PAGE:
Has Your Mom Ever Told You, “You Eat Too Fast”

I remember growing up and mom always told us kids, “you eat too fast, slow down”.  She insisted that we were not even tasting our food but we didn’t listen.

You know, she was right.

A few years ago, I attended a seminar for school and was taught about “mindful eating“.   You are probably thinking, “what is mindful eating”?  Well, I’m gonna tell you.

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Mindful Eating is:

  • Allowing yourself to become aware of the positive and nurturing opportunities that are available through foo d preparation and    consumption by respecting your own inner wisdom.
  • Choosing to eat food that is both pleasing to you and nourishing to your body by using all your senses to explore, savor and taste.
  • Acknowledging responses to food (likes, neutral or dislikes) without judgment.
  • Learning to be aware of physical hunger and satiety cues to guide your decision to begin eating and to stop eating.

Someone Who Eats Mindfully:

  • Acknowledges that there is no right or wrong way to eat but varying degrees of awareness surrounding the experience of food.
  • Accepts that his/her eating experiences are unique.
  • Is an individual who by choice, directs his/her awareness to all aspects of food and eating on a moment-by-moment basis.
  • Is an individual who looks at the immediate choices and direct experiences associated with food and eating: not to the distant health outcome of that choice.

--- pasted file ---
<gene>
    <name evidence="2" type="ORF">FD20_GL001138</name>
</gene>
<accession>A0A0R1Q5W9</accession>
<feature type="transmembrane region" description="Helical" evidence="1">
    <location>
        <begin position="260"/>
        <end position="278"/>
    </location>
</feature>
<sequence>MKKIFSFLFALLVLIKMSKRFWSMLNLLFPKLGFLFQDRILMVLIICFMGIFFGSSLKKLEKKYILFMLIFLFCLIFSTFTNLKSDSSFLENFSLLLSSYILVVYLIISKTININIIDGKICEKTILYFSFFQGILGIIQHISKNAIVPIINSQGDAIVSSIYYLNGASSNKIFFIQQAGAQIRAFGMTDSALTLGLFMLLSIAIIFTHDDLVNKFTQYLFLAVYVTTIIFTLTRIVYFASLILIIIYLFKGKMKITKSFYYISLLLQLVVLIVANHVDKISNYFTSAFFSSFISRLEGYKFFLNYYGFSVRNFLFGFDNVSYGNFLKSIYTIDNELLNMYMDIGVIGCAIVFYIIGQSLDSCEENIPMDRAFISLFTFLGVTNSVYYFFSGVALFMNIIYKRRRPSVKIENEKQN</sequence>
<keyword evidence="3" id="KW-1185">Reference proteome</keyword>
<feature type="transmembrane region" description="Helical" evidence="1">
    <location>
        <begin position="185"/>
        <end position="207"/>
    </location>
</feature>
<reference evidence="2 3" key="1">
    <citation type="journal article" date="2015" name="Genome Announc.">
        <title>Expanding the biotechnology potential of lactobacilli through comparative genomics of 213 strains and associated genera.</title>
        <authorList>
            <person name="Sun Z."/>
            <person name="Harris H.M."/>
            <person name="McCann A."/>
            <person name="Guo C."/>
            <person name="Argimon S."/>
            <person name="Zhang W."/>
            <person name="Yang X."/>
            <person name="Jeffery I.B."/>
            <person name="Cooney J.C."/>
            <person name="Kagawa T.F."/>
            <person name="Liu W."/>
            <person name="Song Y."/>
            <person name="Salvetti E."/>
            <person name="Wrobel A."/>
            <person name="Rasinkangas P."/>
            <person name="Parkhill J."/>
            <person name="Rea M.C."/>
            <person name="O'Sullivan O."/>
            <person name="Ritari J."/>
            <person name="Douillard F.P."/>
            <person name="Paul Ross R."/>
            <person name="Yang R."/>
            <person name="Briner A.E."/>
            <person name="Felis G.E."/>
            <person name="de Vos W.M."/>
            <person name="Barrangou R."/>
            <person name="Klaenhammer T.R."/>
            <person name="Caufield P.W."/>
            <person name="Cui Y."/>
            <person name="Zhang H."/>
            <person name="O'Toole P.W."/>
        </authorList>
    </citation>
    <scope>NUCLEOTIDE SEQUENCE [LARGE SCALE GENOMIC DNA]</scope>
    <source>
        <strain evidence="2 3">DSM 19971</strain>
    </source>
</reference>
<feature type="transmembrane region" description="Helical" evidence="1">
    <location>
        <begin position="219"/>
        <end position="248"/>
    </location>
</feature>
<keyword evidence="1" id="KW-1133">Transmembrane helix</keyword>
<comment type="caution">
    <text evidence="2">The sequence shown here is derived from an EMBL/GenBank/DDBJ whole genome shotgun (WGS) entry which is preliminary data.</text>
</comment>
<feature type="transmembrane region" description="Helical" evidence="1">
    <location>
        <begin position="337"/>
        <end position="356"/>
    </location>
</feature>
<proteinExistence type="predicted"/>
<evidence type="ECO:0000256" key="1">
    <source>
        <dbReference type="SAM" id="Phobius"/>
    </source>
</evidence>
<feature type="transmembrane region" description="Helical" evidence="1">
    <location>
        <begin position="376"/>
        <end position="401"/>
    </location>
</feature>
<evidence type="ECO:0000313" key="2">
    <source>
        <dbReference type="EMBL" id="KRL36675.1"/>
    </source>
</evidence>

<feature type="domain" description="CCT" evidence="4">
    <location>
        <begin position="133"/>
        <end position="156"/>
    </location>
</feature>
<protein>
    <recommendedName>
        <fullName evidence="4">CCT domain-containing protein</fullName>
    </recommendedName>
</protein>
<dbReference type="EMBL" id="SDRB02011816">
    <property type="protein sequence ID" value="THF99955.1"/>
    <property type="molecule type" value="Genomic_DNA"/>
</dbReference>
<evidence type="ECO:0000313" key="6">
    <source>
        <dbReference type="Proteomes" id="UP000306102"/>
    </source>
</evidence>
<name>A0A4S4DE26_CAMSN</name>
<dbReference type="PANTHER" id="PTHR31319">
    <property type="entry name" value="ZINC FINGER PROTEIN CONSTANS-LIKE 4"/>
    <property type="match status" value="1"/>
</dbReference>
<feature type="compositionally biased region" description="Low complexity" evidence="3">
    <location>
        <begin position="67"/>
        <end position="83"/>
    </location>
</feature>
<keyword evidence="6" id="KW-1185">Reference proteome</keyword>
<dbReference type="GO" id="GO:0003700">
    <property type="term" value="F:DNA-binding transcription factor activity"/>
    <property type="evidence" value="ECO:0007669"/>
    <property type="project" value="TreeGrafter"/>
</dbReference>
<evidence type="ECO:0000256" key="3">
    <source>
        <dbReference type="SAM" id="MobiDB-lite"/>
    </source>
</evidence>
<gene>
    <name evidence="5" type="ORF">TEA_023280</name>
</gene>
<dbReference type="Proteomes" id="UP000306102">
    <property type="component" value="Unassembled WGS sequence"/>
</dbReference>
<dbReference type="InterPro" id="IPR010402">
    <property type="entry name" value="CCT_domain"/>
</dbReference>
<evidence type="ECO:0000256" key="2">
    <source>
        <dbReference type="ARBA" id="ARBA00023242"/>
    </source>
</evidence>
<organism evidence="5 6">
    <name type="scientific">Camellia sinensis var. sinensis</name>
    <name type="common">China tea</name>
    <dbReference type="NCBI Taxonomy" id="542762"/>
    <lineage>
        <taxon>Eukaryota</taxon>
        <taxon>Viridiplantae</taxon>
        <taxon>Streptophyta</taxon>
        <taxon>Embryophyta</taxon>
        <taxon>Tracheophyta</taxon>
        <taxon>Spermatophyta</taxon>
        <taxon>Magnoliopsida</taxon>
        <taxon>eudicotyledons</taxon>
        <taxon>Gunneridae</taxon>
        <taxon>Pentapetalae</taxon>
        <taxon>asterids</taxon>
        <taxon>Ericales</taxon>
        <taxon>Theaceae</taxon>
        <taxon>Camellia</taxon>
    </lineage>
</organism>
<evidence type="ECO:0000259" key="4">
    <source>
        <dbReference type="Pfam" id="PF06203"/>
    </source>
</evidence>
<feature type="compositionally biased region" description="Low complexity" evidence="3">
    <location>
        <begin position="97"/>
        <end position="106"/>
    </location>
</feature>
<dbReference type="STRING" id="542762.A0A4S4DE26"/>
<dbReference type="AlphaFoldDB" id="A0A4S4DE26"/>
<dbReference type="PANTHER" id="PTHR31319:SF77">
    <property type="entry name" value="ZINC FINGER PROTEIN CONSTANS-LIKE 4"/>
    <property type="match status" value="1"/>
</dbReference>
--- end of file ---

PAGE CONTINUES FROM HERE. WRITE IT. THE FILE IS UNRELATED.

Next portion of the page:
• Is aware of and reflects on the effects caused by unmindful eating.
  • Experiences insight about how he/she can act to achieve specific health goals as he/she becomes more attuned to the direct experience of eating and feelings of health.
  • Becomes aware of the interconnection of earth, living beings, and cultural practices and the impact of his/ her food choices has on those systems.

Now, lets talk about the steps  of mindful eating:

1) Use your sight to look at food’s color and shape with full concentration.

2) Smell a food’s aroma—both cooked and uncooked. Can you tell when something is fresh or spoiled?

3) Taste a food by letting it linger in your mouth for a long time, chewing it and extracting all the flavor it has to give you. Do you

like (or dislike) it?

4) Experience details of a food’s texture and sound as you chew.

5) Hear food as you crunch, munch, and pop it in your mouth.

Benefits of Mindful Eating

Because mindful eating can enable you to become more fully aware of every bite you take, mindful eating can lead to a significant decrease in mindless eating.  Overall, mindful eating can be an effective strategy for eating less, enjoying food more, and even reducing stress in the whole process.  As parents, we should be teaching our children about mindful eating now to prevent obesity and disease later.

Now that we all know how to eat mindfully, it’s time for dinner..

“Eat Healthy, Live Healthy”

www. relivinglifehealthy.com

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